Some pundits who followed closely President George M. Weah’s first countryside visit since his election are suggesting that the gesture be an annual event as it not only put the nearly forgotten rural parts and the complicated development challenges they face on national and international spotlight, but since it also rudely excites the locals and central government into strong passions of renewed spirits for development and progress. If there is one county that was particularly tickled during the president’s trip, it is River Gee, where the President vocally lamented the lack of development and where the citizens are consequently moved to leapfrog their drive for socioeconomic transformation. With echoes of the President’s visit still hovering over the mountains and valleys of River Gee, citizens are hotly discussing the ways forward for development as the Superintendent of the county, Philip Q. Nyenuh divulges in an exclusive interview. The Analyst’s Managing Editor Stanley Seakor reports.
While some citizens may see the national rounds made by President George Manneh Weah to six counties along with a sizable entourage of government officials and supporters as an ordinary pass-through of leader of the country, there are others who see it and regard it as a radical reawakening for development and progress. Citizens of River Gee County, who were criticized as inadequate infrastructures are not taking the event lying down, but as stimulant to double up in their drives to develop their motherland.
The Superintendent of the county, Philip Q. Nyenuh, says citizens of River Gee are afire with sense of development and transformation and that they will not rest until the county becomes the best amongst the rest.
While acknowledging a horde of challenges, including political divide amongst prominent citizens, he said he was optimistic that development will be enhanced in the county.
“Well, there are a number of issues that were put forth by various people; however, we have made significant progress,” Supt. Nyenuh asserted. “As you know, on Monday morning, we had a breakfast meeting with the President and members of the Caucus — the chairman of the caucus, the co-chairman of the caucus, the secretary of the caucus and of course including me as ex-officio member of the caucus. So we had the tete-a-tete with the President and outlined all the issues that we wanted him to know; and he’s given us good understanding of what he wants to do; how he wants the county to go. We can’t do so without uniting ourselves for unity amongst the people of River-Gee.”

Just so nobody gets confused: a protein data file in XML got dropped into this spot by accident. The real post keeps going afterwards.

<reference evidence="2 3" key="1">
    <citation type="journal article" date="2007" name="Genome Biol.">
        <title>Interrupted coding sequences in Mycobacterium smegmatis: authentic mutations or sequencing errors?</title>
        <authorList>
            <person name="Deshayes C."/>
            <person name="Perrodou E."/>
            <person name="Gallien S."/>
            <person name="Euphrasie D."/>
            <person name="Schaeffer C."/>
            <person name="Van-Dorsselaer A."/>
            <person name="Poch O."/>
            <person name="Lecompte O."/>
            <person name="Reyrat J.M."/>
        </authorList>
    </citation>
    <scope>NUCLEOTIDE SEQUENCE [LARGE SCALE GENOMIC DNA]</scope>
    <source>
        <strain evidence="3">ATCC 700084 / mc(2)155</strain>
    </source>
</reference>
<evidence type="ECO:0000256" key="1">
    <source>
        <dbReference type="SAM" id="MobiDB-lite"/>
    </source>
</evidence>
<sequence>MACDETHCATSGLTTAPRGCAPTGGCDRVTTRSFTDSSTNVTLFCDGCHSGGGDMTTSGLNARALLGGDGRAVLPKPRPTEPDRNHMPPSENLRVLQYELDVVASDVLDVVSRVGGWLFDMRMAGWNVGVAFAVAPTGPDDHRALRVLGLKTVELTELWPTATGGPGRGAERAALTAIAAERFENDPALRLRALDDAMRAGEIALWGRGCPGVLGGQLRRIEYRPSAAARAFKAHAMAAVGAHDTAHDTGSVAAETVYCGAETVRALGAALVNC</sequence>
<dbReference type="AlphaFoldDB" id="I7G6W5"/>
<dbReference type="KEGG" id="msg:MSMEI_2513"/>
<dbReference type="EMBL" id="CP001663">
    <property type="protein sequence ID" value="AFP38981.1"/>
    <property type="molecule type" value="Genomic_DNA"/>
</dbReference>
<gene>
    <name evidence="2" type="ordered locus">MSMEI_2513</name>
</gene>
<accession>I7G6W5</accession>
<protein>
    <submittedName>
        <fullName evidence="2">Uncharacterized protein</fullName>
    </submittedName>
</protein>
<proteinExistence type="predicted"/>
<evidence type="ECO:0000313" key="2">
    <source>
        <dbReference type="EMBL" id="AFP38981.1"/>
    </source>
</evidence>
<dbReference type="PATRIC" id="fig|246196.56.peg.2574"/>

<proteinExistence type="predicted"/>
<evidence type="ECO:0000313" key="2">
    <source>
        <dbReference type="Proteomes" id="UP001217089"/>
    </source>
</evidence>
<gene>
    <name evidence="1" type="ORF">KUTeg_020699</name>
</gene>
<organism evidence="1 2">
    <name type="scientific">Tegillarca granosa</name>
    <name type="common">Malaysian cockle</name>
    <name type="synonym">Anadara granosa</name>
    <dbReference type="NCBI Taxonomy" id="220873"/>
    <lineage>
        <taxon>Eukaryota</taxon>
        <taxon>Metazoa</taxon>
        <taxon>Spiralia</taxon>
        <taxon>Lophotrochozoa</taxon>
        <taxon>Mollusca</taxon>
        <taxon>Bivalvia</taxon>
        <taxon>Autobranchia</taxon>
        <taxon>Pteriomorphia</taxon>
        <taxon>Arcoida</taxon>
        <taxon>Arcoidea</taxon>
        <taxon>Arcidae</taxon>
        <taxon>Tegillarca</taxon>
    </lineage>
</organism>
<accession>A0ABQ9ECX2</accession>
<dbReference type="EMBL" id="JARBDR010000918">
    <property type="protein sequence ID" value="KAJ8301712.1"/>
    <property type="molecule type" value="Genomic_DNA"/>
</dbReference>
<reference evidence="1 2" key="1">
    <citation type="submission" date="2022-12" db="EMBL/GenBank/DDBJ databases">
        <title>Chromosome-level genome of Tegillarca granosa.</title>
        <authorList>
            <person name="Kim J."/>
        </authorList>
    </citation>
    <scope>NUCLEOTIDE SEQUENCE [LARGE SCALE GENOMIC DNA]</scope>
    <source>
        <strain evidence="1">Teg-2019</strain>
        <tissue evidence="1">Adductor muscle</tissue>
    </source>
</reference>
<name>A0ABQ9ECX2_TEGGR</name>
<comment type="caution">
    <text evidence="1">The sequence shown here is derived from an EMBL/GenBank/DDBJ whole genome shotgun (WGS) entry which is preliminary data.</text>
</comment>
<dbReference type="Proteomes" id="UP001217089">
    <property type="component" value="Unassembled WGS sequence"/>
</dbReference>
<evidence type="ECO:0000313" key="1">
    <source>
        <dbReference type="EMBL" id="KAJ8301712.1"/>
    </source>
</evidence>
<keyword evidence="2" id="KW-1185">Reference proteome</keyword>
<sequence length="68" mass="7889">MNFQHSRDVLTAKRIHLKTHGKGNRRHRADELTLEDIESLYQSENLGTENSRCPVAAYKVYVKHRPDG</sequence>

He pleaded with citizens of the county, mainly politicians, to put the county first. He noted: “For the way people look at politics, I think it is about time that we put on new spectacles to look at it differently. Because if you know very well that your people are suffering for lack of development, that they are yearning for development, then it is important we all rally around our president to put forth a common agenda, there then you will sit in Monrovia?”
“Division is always part of human existence,” Superintendent Nyenuh acknowledged, and added: “But here in River-Gee, people come from different political persuasions; for now, you know some are from the CPP, some from the CDC and so what we are talking about is to put aside political differences and focus on the county.”